Wednesday, 23 April 2014


Facing the ASEAN Economic Community (AEC) open market in 2015, the challenges faced by Indonesia, including the business community, is quite heavy. It requires a change of paradigm and perspec­tive of small and medium businesses (SMEs). The government has a strategic role to increase competi­tiveness of Indonesian goods and services.

In the AEC blueprint that has been signed by all ASEAN countries, SME sector is one sector which is considered to be a driver of the economy. There are four main priorities for enhancing the role of ASEAN SMEs, starting from accelerating of the development of SMEs, strengthening of competitiveness and dy­namism of ASEAN SMEs by facilitating access to in­formation, markets, human resources and expertise, finance and technology. ASEAN SMEs also need to be helped to face macroeconomic issues, financial difficulties and challenges of trade liberalization. Con­tribution of SMEs to economic growth of the ASEAN region will be further enhanced.

In such circumstances, the Ministry of Coop­eratives and SMEs is targeting the export share of SME products to reach 20% of the total export value in 2015 so that imported products do not flood the domestic market, especially consumer goods. Syam­suddin, Deputy Assistant for Cooperative Research of the Ministry of Cooperatives and SMEs, on Friday (April 4), said that currently export share of SME products ranges from 17% to 18% of total export value, which based on data of the National Bureau of Statistics (BPS), up to September 2013 reached USD 133.95 million. He said that most of the export-oriented SME products are handicrafts, such as foot­ wear, leather goods, and electronic spare parts.

In addition to crafts, Syamsuddin admitted that there are other products developed in order to meet export standards, such as food products, fruits and vegetables. These products are expected to com­pete with similar products from China and Thailand who had already penetrated market. Nevertheless, there are some things that need to be paid attention to in order to ensure that the delivered products can compete with similar products from other countries.

To improve business capacity, SMEs can take advantage of the Micro Business Credit (KUR) pro­gram and revolving funds channeled through the Re­volving Fund Management Institution (LPDB). Syam­suddin said that the distribution conducted by LPDB has been right on target as the ratio of nonperform­ing loan (NPL) is below 2%. It shows use of funds for productive activities. SMEs will also be given guid­ance to improve the capacity and skills so that their businesses could improve.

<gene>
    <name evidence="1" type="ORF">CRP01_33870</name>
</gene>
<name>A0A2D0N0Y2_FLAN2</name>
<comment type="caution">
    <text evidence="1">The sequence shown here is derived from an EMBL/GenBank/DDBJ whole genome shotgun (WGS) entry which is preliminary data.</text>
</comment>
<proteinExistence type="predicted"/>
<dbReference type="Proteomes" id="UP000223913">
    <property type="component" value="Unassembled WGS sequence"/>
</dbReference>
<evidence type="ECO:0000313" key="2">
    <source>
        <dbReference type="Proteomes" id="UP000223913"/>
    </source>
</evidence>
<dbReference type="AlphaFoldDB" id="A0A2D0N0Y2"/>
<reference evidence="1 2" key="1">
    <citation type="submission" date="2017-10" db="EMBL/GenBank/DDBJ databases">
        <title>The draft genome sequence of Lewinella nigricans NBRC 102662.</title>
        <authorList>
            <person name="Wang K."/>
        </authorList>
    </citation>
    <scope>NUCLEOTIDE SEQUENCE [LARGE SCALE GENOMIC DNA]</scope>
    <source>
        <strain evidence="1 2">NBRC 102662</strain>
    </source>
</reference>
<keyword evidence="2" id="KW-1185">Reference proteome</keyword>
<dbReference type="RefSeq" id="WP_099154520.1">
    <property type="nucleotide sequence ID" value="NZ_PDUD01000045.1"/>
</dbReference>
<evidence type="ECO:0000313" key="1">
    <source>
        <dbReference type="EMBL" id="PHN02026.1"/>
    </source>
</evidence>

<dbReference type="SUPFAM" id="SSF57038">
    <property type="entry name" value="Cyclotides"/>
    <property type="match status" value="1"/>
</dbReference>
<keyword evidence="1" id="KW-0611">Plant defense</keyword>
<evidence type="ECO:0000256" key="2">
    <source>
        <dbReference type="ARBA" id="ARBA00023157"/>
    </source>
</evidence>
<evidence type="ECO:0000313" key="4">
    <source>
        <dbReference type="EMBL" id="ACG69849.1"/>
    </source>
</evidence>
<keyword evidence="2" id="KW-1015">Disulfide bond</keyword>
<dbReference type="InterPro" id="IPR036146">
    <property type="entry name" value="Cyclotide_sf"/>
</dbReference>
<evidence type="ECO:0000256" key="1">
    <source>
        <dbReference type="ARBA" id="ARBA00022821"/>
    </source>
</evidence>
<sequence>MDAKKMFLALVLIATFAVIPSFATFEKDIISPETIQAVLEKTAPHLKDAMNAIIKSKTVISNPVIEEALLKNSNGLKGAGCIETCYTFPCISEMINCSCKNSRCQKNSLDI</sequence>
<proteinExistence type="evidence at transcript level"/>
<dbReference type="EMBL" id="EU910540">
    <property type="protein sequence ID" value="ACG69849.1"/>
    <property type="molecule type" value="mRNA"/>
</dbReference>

He explained that the world export market is dominated by SMEs products. 40% of the world ex­port market is SME products. Therefore, the potential of this sector needs to be strengthened. Of the 56 million SMEs in Indonesia, only 2,700 SMEs that be­come exporters. Thus, there is still an open opportu­nity for SMEs to compete in AEC 2015. He believes that SMEs have strengths so that they can compete with other countries. The strengths are in making de­sign and in self-designing their products.

He also hoped that the Asia Pacific Econom­ic Cooperation Small Medium Entrerprises Working Group (APEC-SMEWG) Meeting 2014 can produce important points to be implemented for the purpos­es of the real sector entrepreneurs in the respective member states. One of the agreements reached in the meeting is that is the resilience of SMEs to cope with disaster. APEC also agreed to build a business continuity plan (BCP) to facilitate SMEs in trade and investment sector. Facilitation of SMEs who are affected by disaster is although the adoption of BCP for information technology and communications industry, logistics and auto parts industry, especially to build resilience of SMEs who are victims of disaster. It was one of the agreements reached through decision-making policy through high-level talks for a better global supply chain. (E)

Business New - April 11, 2014

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